By Richard Thomas
Although there are more books being published about whisk(e)y now that ever before, few, if any, fall outside the non-fiction category. Whiskey drinking might figure prominently in modern popular fiction, but unless you count the reality TV series Moonshiners, making whiskey isn’t the main subject of the story. “The distillery novel?” I hear you ask, “What is that?”
That, I tell you, is what Canadian Daniel Marchildon has created in Water Of Life.
The protagonist, Elizabeth Legrand, is a doomed soul from the moment we meet her, which happens to be when she is attempting to stage a suicide that will look like a boat accident and drowning. She pulls back at the literal last minute, inspired to turn a legendary stash of some very, very old single malt into the capital and stock base to starting a whisky distillery.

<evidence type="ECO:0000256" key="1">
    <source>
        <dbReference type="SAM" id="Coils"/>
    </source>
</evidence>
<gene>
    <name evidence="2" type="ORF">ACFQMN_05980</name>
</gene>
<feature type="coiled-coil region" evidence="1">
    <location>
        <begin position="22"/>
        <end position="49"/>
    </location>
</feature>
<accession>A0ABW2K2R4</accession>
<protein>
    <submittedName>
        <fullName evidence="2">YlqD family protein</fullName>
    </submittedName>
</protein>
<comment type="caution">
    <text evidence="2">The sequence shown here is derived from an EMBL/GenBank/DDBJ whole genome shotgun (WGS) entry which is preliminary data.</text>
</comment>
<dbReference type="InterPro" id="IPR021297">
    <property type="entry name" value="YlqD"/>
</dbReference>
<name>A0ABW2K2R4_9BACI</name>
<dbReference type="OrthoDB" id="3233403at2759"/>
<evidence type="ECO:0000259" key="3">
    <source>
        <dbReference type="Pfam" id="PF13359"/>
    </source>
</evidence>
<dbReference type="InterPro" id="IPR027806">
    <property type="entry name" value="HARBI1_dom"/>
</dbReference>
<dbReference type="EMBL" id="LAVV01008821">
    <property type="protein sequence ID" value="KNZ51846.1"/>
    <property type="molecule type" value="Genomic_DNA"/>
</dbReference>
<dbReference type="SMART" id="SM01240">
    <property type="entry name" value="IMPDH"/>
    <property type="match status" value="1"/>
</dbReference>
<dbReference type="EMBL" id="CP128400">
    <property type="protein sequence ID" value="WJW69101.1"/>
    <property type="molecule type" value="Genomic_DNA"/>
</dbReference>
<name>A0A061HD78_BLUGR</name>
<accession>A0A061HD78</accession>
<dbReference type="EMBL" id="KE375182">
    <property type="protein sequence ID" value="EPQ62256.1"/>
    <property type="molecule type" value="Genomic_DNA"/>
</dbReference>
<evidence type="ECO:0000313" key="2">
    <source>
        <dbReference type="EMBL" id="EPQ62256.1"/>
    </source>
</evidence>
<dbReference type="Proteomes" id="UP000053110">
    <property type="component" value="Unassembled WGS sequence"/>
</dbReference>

From there, the story follows the dual plot format, where the story of the Scottish distilling family, the Fearmors, progresses from the Middle Ages into the whisky crash of the late 19th Century, whereupon it crosses the Atlantic and becomes the foundation for Legrand’s tale, ultimately dovetailing together when the modern Fearmors enter Legrand’s tale.
Water Of Life a tale that is part tragic, part infused with the romance of single malt whisky. It’s the latter that both serves as the main draw of the book and makes up the bulk of its substance. If there was one thing I thought was missing, it was more depth for the character of Legrand. Her actions are the culmination of the plot, but she is the kind of character who is complicated on the surface, with little real exploration of the why and how of who she is. That said, Marchildon has woven an entertaining stroll down Whisky Lane.